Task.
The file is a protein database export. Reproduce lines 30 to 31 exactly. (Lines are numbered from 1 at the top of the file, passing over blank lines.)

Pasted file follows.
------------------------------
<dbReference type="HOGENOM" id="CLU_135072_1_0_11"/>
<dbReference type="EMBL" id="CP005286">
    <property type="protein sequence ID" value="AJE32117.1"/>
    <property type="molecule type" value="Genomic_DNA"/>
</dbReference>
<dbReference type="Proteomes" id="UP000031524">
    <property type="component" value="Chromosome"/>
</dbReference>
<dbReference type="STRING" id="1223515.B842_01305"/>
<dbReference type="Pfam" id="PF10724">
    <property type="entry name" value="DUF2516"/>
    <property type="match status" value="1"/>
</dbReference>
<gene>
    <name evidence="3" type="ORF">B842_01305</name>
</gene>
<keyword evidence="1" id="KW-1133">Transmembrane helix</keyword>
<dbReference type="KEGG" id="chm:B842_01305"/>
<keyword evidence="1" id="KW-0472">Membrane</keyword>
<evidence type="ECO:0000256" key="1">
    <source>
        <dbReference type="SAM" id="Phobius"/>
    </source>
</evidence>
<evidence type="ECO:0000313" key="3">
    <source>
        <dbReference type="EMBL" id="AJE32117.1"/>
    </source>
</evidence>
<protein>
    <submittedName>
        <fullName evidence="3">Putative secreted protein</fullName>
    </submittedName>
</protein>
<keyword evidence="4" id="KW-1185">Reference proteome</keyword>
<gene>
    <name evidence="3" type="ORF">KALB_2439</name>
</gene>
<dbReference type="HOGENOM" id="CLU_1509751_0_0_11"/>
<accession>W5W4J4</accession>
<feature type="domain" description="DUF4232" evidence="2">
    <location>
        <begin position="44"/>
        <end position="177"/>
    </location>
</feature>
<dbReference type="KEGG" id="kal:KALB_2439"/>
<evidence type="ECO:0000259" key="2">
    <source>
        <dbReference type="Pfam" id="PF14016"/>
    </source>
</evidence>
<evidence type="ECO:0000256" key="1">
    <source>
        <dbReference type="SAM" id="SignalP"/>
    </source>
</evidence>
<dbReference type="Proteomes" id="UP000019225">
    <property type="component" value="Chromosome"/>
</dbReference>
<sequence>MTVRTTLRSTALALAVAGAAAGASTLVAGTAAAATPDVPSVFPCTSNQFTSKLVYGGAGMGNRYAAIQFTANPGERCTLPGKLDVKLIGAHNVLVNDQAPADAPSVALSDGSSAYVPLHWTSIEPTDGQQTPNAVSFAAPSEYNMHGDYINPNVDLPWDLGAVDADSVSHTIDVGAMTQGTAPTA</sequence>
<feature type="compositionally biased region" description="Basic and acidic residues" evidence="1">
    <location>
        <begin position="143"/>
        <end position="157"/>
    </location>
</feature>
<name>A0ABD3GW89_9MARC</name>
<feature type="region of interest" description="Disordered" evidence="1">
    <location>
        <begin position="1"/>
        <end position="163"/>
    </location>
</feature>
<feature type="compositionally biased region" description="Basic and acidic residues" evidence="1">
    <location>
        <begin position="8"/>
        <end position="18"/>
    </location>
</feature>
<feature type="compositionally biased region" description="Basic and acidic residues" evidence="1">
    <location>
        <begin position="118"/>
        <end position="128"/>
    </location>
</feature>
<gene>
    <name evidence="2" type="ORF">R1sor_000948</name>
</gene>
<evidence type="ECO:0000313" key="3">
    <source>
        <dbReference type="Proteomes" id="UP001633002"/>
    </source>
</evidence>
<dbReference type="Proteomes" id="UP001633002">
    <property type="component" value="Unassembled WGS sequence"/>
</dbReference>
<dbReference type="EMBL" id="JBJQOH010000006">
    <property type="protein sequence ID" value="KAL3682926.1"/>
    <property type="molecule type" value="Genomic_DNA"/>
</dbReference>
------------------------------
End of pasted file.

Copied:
<protein>
    <submittedName>